Cow’s milk-based baby formula products have come under fire as a growing number of lawsuits allege such products can lead to the development of necrotizing enterocolitis (NEC) — a potentially deadly intestinal disease among preterm infants.
Lawsuits claim the makers of certain Similac® and Enfamil™ products failed to warn consumers about the risks of NEC, which are well-documented in medical literature.
Marketed for decades as safe alternatives to breast milk for infants, cow’s milk-based “baby formula” products rose in popularity in the 1960s. Such products were once believed to be good for the growth of premature babies.
However, an extensive — and growing — body of scientific research has shown that cow’s milk-based infant feeding products can greatly increase the risks of NEC developing in preterm and low-birth-weight babies.
No infant should be needlessly put at risk for the benefit of a company’s bottom line.
If your premature infant was fed cow’s milk-based formula and developed digestive or stomach problems, you may be entitled to compensation from a formula NEC lawsuit.
About NEC in Premature Infants
Infants born prematurely are at particularly high risk for developing NEC as a result of using cow’s milk-based formula, as they are more likely to have underdeveloped digestive systems.
Sadly, conditions like NEC can turn deadly fast. Inflammation and damage to the intestinal tissues can lead to perforations in the intestines, and, as a result, allow bacteria normally present in the intestinal tract to leak into the abdomen, resulting in severe infection and potentially even death.
Symptoms of NEC may include:
- Bloating or swelling of the belly (abdominal distention)
- Poor tolerance of feeding (not being able to digest food)
- Greenish-colored fluid (bile) in the stomach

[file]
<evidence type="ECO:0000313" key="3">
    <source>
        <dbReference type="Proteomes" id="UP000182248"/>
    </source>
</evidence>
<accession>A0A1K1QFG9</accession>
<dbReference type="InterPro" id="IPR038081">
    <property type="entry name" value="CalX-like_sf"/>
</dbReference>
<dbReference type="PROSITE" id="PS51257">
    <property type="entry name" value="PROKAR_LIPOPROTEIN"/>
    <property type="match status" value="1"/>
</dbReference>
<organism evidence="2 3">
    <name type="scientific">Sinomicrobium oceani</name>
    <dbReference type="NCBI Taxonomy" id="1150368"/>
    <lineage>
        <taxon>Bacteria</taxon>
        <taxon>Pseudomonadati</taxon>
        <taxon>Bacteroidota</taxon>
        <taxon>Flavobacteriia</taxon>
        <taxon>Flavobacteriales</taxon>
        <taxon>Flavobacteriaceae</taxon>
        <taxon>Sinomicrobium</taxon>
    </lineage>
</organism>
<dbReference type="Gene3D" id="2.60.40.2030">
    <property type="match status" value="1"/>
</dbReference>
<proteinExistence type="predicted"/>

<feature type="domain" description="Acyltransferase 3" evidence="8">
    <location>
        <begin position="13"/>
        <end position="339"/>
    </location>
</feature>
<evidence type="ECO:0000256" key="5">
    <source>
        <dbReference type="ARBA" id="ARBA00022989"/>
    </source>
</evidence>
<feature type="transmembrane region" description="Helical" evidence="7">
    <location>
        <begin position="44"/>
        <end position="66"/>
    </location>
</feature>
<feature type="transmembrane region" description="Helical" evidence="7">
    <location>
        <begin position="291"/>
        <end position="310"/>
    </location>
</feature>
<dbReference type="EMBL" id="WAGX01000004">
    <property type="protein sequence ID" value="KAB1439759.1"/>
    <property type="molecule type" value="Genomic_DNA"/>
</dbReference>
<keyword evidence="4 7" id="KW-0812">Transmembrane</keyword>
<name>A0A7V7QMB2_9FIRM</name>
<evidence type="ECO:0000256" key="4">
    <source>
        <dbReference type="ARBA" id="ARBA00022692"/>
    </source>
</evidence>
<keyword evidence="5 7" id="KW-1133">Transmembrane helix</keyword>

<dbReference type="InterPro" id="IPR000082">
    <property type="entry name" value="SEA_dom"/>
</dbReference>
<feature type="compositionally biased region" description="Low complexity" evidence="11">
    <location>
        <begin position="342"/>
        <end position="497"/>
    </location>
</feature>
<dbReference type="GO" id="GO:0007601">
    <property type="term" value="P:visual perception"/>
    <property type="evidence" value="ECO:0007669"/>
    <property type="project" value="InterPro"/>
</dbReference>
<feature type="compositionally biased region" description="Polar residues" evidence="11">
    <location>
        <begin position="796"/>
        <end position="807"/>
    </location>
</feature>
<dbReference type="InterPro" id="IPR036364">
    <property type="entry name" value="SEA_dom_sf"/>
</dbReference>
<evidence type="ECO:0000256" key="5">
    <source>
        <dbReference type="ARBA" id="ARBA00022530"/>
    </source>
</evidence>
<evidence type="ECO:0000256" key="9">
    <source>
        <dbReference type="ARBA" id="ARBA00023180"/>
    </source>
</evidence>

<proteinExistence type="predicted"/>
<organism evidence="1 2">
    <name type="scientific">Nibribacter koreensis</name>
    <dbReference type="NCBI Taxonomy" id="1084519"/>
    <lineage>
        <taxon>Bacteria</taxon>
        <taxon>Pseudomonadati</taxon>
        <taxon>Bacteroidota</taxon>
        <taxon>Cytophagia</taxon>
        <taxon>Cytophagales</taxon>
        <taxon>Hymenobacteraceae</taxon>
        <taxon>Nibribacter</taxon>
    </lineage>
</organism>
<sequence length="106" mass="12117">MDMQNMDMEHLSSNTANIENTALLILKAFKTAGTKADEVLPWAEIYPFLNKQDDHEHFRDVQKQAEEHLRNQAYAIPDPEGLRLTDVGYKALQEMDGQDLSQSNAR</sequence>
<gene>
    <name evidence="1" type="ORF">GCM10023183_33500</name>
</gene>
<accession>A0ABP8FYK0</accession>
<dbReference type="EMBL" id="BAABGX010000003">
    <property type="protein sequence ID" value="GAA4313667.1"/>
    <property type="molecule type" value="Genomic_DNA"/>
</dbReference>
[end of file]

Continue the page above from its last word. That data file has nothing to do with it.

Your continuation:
- Bloody stool
- Decreased activity (lethargy)
- Temperature instability
Parents whose infants are displaying any of the above symptoms should contact their child’s physician right away.
According to the NEC Society, the mortality rate among infants who develop NEC is roughly 40% — a frighteningly high number for thousands of parents of preterm babies.
Deceptive Marketing Puts Infants’ Lives at Risk
While alternatives to cow’s milk-based formula products are available for premature infants, the companies that sell cow’s milk-based formula products have engaged in aggressive marketing tactics that specifically target parents of premature and low birth weight infants.
Often, these products are marketed as being medically endorsed, safe, and nutritionally equivalent to regular breast milk — but they may not be.
The warnings that come with such products are often overly broad, and avoid mentioning any increased risk of NEC or death. Ingredients, too, can be misleading.
For example, products listed with ingredients such as “human milk fortifier” may mislead consumers into thinking the product is derived from breast milk when, in fact, it is cow’s milk-based.
Despite the large body of research highlighting the increased risks of infants developing NEC who use these products, companies selling cow’s milk-based formula have not made changes to their product’s ingredients, packaging, or warnings, continuing to use cow’s milk as the foundation of their products.
Sadly, these products are often sold to hospitals, where they may be given to premature infants in the NICU — usually without the parents' awareness.
If this may have happened to you, you can take action to seek justice on your child's behalf.
Get Help Filing an NEC Lawsuit for Your Child
If your child has developed NEC as a result of cow's milk-based formula, you may be able to file a NEC lawsuit to seek compensation — but you have to act fast.
To learn more about your options, contact Sokolove Law today for a free, no-obligation legal consultation.
For over 40 years, we've fought for justice on behalf of clients across the country who suffered injuries that were no fault of their own.
We've recovered billions of dollars from powerful companies. Let us fight for your family too. Call (800) 995-1212 now.